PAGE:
‘Child marriage numbers falling’
AT-KABUL: Ministry of Labour, Social Affairs, Martyrs and Disabled (MoLSAMD) and UNICEF on Sunday launched the first ever comprehensive study on child marriage in Afghanistan, acknowledging the child marriage is declined by 10 percent over a span of five years in Afghanistan.
Though the report show a slight decrease in child marriage in Afghanistan, but UNICEF insist that still more is needed to be done to end the practice.
According to report “This study is unique, it not only builds on previous studies, but looks at child marriage in Afghanistan from various angles, providing hence a comprehensive picture of this practice,” Faizullah Zaki, Minister for MoLSMD said.
The study findings, which were finalized under the leadership of MoLSAMD, show that the security situation, poverty, deeply embedded beliefs and social norms put girls at a disadvantage. In general, there is a narrow understanding of the negative impact of child marriage on girls.
Attention is often focused on the health-related impact of child marriage, with a limited understanding of the impact of child marriage on education, nutrition, and girls’/women’s participation in economic development.
Whilst there has been a reduction in child marriage in Afghanistan, it remains high. In fact, child marriage has dropped by 10 per cent over a span of five years.
“Child marriage is slightly declining in Afghanistan, and we commend the relentless efforts of the Government to reduce this practice and their strong commitment to child rights,” says Adele Khodr, Representative, UNICEF Afghanistan. “Yet, further consolidated action is needed by the different actors in society to put an end to this practice and reach the goal of ending child marriage by 2030.”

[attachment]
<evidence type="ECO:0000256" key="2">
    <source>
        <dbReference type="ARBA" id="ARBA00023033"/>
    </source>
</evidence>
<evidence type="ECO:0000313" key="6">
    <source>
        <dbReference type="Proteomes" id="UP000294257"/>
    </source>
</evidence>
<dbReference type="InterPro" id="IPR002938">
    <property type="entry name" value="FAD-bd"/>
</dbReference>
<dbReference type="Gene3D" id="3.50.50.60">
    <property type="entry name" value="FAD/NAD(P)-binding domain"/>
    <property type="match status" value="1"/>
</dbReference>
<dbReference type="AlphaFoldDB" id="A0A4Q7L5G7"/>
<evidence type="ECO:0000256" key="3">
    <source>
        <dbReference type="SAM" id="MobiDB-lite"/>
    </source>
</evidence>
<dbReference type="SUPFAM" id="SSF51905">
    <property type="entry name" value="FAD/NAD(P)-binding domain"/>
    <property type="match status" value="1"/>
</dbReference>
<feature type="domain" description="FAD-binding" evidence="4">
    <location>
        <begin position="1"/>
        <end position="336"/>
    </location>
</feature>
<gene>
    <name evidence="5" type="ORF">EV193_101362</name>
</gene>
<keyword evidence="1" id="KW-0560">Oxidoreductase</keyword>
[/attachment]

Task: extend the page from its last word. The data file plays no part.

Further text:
The study showed that in 42 per cent of households at least one member of their family got married before the age of 18. Yet, significant regional disparities exist, varying from 21 per cent of households in Ghor to 66 per cent in Paktia having at least one member who got married before the age of 18.
“Child marriage is an appalling violation of human rights and it robs children of their education, health and childhood,” says Zaki. “Since all parents want the very best for their daughters and sons, we must work together to put an end to child marriage.”
The study was carried out in five provinces of Afghanistan – Bamyan, Kandahar, Paktia, Ghor and Badghis – representing urban, semi-urban and rural areas. Using both qualitative and quantitative research methods, the study highlights multiple factors behind child marriage, complementing already existing studies. The study noted that in 78 per cent of households, fathers are the main decision makers on issues related to marriage, while 55.7 per cent of respondents agreed that those to be married must be consulted.
“Ending child marriage will break the inter-generational cycle of poverty and will give girls and women opportunities to engage and participate fully in their society,” says Khodr. “Getting all girls into school is a key element in reducing child marriage, and it is important to convince parents, especially fathers to send, and keep their daughters in school”.
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